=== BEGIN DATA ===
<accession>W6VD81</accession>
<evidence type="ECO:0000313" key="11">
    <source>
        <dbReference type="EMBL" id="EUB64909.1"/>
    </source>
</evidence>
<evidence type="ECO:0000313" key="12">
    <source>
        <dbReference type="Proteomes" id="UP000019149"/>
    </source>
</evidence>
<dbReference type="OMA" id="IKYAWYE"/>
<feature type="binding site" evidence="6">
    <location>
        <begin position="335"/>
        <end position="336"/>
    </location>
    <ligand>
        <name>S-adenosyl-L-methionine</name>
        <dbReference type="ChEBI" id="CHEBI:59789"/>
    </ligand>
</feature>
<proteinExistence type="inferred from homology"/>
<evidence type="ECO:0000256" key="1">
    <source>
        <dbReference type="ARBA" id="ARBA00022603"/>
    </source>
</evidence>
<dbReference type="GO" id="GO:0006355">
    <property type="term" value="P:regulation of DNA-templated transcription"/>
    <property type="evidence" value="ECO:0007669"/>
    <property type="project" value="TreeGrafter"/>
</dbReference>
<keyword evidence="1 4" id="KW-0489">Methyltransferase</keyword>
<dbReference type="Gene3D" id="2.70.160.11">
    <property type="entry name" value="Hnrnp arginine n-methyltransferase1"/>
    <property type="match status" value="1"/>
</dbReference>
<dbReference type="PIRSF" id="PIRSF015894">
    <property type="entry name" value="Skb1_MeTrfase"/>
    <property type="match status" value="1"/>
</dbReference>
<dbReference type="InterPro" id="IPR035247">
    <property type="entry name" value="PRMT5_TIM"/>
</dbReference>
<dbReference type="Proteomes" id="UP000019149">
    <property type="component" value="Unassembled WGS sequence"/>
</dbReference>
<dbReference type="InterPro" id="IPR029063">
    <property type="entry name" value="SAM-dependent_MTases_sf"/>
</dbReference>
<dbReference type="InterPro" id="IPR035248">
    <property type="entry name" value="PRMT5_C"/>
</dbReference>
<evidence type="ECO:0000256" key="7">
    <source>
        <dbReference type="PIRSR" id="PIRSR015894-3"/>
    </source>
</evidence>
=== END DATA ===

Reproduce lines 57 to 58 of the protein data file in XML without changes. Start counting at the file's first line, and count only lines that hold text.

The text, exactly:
        <dbReference type="PIRSR" id="PIRSR015894-3"/>
    </source>